We often hear the argument that accounting policy shouldn’t matter since it doesn’t change the underlying economics of a transaction or event.  Preparers, however, often act as if the accounting does matter (think pensions, stock option expensing, other comprehensive income, just to name a few).  Here’s another example…

The FASB just passed two new standards, SFAS 166 and SFAS 167, which eliminate the concept of qualified special purpose entities (QSPEs) and introduce a more qualitative approach to determining on/off-balance sheet status for variable purpose entities (VIEs).  As a result of these new standards, billions of dollars of assets and liabilities are expected to be brought back onto companies’ books.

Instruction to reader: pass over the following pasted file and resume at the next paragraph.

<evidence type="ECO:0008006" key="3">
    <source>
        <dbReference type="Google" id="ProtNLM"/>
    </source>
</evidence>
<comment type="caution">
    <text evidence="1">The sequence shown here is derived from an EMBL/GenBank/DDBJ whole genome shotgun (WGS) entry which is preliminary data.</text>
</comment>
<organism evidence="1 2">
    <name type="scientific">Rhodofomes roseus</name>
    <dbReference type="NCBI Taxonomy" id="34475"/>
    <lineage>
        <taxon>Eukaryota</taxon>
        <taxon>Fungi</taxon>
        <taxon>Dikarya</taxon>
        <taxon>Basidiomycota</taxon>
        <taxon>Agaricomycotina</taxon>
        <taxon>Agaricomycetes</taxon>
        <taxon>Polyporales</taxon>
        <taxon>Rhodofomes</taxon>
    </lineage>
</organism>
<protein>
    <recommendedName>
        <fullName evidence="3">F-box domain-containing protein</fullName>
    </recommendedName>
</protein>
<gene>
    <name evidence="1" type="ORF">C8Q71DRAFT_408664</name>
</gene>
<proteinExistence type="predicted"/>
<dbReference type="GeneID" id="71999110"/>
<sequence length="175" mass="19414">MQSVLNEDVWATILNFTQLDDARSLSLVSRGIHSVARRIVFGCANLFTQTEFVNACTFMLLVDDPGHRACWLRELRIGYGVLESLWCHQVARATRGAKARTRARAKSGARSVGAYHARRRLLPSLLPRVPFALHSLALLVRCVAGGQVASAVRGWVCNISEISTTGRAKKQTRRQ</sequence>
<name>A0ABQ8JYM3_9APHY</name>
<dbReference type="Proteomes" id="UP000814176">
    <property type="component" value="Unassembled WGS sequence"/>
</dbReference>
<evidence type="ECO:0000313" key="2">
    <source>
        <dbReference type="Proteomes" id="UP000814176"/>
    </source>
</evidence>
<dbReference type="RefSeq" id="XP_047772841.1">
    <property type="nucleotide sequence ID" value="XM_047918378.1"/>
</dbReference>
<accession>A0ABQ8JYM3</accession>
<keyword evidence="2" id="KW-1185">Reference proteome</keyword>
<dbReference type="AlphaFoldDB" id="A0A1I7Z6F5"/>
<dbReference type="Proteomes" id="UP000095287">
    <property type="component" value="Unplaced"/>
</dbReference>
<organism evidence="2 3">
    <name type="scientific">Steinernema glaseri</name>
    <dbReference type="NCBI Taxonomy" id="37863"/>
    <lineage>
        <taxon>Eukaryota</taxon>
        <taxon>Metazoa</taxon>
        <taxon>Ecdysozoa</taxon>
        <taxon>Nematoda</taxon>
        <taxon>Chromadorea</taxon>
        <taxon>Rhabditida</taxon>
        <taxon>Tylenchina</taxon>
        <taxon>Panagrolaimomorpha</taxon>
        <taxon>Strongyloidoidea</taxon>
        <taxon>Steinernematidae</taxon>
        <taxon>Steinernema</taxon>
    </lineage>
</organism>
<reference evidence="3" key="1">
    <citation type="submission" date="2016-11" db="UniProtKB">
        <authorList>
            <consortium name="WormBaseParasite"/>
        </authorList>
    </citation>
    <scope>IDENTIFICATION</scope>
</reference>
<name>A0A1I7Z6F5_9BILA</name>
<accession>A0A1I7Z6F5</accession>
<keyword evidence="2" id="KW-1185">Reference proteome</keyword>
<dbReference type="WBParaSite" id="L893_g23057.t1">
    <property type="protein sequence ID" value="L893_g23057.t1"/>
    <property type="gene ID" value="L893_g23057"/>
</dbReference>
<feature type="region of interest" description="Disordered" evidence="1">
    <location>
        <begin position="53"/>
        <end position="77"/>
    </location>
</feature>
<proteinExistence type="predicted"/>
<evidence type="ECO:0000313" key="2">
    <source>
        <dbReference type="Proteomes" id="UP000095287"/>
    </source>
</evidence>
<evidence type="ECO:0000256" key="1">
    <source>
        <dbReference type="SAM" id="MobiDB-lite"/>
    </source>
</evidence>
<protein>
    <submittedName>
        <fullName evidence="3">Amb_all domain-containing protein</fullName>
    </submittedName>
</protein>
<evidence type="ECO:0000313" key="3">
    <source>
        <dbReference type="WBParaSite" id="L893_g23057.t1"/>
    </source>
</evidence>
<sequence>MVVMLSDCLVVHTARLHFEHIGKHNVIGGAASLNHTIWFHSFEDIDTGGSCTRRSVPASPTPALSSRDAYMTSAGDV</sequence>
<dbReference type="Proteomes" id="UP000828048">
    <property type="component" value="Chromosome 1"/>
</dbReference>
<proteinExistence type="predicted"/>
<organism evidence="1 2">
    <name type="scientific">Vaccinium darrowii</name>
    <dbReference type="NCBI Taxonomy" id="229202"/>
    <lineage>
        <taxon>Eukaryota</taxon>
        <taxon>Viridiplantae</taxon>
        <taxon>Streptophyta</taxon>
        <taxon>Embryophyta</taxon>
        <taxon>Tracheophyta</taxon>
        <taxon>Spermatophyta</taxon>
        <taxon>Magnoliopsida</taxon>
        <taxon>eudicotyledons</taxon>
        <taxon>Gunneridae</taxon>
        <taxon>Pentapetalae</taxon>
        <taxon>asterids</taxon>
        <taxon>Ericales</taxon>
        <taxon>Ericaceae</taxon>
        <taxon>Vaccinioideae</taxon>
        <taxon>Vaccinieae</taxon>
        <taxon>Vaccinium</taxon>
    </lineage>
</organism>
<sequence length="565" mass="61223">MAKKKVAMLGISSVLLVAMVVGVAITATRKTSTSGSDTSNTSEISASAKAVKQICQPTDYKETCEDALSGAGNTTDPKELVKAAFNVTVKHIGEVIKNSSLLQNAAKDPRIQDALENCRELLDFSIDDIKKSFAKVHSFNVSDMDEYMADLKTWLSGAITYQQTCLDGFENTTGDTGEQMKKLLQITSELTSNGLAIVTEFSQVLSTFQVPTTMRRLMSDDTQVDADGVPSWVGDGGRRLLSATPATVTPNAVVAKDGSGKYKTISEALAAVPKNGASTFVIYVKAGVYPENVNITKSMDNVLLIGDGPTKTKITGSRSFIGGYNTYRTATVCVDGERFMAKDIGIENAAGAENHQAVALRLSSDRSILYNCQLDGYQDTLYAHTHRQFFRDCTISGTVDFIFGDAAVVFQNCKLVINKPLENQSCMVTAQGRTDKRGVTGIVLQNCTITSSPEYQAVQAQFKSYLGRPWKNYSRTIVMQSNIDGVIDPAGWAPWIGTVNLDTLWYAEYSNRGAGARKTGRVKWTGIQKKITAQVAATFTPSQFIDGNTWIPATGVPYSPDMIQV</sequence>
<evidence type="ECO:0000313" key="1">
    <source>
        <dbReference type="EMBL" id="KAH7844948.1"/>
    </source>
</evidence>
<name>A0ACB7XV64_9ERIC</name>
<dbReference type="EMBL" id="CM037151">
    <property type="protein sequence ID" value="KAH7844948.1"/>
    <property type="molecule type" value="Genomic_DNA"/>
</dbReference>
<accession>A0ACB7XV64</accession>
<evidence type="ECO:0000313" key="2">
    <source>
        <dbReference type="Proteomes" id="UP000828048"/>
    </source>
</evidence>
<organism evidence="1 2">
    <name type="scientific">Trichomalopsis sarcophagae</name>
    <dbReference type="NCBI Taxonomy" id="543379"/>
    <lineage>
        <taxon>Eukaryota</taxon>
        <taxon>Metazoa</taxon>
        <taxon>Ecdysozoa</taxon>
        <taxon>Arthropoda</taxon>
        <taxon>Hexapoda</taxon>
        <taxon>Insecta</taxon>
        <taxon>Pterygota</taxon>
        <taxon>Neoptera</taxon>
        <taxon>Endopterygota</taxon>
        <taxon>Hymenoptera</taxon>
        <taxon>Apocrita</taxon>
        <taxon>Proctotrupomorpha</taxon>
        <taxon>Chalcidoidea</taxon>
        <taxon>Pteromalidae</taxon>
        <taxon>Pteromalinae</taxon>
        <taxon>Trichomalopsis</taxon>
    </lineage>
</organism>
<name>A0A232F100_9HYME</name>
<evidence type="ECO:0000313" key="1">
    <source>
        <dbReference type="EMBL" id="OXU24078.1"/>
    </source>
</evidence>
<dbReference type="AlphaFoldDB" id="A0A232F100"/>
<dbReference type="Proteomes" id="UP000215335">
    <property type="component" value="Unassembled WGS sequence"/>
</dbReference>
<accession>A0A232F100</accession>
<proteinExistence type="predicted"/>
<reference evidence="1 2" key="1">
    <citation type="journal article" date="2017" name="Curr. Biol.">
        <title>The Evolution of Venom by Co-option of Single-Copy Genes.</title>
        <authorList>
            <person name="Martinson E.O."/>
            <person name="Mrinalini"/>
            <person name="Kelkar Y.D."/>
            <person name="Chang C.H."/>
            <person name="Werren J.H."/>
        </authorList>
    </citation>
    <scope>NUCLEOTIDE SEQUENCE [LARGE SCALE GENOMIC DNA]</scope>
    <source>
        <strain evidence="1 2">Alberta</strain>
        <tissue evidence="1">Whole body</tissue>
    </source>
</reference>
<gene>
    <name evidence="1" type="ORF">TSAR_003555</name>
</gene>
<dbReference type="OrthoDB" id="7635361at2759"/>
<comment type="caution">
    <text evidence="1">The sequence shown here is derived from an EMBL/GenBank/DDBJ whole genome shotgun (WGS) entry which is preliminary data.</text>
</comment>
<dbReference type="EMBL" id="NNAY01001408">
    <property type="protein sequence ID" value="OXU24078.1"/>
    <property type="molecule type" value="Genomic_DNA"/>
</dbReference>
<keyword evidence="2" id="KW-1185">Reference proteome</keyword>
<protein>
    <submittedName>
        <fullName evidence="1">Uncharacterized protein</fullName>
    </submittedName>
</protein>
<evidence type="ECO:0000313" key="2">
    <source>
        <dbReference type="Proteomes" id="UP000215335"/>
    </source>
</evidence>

Although these new standards do not change the economic obligations or risks that companies face (they merely increase the size of the balance sheet), they can have real effects to the extent that regulatory bodies and debt covenants rely on accounting numbers.  In fact, the Federal Reserve issued a press release on June 12 stating that “bank organizations should take into account in their internal capital planning processes the full impact of FAS 166 and 167 and assess whether additional capital may be necessary to support the risks associated with vehicles affected by the new accounting standards.”

In other words, the Fed may require banks to hold more capital when these entities come back on the balance sheet.  Real effects indeed.